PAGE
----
StructureFrancisco Cadau Oficina de Arquitectura
Text description provided by the architects. The project for a “quincho”(*) and garage are located in a property in Los Cardales, a rural town in Buenos Aires province. The building is disposed near a row of pines, over the limit of the northern land boundary, completing the pre-existing delimitation of a central garden that is contained by the house in the front, and virtually bounded in the back and in the southern side by the pool and a grove.
Two pairs of perpendicular walls serve as support for the roof, organizing the interior space as well as courtyards, which are disposed between the new building and the existing house. These reinforced concrete pieces regulate the visuals towards the private areas of the house and frame the perspectives to the garden. The reinforced concrete platforms slightly elevated above the ground, complement the spatial delimitations set by the walls.
The technology of the roof, made entirely out of wood, uses textures and tones to help integrate the edification with the natural surroundings. The structure of eucalyptus laminated beams is organized by a set of longitudinal stringers, disposed of alternately up and down between two transversal beams. This disposition translates in an inverted double-inclined roof, generating an interstitial space between the beams and the ceiling, which softens and colors the light that enters through the higher sides of the roof.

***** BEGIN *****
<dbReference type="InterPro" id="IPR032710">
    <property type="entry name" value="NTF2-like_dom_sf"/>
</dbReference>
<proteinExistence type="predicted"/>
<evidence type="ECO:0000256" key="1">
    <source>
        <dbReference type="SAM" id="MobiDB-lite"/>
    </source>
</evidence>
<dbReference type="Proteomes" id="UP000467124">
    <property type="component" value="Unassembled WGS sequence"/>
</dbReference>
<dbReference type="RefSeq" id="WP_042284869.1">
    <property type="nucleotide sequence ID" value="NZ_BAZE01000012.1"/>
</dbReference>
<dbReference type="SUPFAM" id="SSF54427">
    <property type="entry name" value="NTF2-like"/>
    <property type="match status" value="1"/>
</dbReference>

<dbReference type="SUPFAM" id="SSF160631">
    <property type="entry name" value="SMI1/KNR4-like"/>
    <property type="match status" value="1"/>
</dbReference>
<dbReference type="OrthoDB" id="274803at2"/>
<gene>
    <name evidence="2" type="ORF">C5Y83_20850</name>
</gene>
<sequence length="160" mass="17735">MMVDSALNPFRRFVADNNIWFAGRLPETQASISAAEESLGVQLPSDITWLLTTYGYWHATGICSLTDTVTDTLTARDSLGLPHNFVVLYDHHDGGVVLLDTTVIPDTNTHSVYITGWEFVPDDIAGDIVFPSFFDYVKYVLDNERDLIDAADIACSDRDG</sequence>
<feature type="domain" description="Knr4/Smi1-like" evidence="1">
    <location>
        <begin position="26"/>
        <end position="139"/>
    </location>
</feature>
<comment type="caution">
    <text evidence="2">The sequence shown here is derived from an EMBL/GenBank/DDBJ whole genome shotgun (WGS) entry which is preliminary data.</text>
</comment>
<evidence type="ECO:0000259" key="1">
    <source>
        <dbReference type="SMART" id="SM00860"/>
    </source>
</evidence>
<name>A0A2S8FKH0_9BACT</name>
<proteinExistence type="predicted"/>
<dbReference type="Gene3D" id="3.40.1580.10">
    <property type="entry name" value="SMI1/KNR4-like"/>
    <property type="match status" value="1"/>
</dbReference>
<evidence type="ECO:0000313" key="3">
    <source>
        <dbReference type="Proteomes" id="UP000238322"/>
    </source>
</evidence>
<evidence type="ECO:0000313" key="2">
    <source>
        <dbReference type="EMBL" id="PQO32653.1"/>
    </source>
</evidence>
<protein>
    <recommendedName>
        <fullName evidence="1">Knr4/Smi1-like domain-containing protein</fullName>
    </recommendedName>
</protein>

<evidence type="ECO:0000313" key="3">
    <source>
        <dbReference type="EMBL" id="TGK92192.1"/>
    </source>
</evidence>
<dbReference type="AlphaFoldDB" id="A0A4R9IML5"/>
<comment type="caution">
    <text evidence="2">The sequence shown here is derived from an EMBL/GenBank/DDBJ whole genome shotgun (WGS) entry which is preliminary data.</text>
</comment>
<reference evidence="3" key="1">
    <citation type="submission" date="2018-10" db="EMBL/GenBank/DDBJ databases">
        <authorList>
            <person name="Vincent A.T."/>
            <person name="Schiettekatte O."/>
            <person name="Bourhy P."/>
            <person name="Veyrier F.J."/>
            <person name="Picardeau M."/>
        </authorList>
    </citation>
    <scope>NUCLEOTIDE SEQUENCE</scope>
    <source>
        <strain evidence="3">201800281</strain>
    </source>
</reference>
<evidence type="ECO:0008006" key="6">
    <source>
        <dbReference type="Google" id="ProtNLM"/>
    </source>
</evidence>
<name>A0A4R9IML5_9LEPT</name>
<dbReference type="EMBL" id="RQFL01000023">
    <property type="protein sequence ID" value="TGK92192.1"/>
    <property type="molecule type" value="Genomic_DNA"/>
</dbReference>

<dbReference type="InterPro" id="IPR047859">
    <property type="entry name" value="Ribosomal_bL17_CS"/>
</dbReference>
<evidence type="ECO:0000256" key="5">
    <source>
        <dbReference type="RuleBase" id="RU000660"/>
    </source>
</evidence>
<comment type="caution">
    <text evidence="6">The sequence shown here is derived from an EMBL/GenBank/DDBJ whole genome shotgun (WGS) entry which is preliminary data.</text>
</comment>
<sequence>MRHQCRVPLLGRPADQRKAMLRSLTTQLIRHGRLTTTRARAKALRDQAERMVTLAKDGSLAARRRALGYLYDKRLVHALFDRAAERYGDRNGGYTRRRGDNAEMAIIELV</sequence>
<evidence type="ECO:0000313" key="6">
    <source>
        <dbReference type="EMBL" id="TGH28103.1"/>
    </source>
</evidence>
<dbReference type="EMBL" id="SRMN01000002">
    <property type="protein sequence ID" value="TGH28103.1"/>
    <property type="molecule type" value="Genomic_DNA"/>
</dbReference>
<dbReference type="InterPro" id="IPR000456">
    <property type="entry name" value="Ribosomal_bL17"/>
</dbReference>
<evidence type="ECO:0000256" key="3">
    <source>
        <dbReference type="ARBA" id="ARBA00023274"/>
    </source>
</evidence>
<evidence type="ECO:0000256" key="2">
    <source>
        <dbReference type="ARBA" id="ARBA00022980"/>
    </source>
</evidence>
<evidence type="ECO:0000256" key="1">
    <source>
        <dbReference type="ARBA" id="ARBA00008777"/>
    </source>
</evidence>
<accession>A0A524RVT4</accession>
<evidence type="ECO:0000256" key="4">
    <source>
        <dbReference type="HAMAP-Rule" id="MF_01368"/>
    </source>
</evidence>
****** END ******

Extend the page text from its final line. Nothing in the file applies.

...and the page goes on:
The plywood panels ( of standard dimensions) define the structural module, settle the ceiling and work as support for the roof’s thermal and waterproofing insulation, a continuous cover formed by successive layers of expanded polyurethane and polyurea. The glass patio doors, framed in colored aluminum, are displaced from the edges of the roof, organizing galleries in both sides, mediating between the inside and the outside. These big sliding doors allow integrating the interior with the semi-covered galleries, to unify the whole space under the wooden roof.
(*) A Quincho is a typical South American space designed for social gatherings where the Asado, the traditional Argentinean barbecue, is made and shared by families and friends.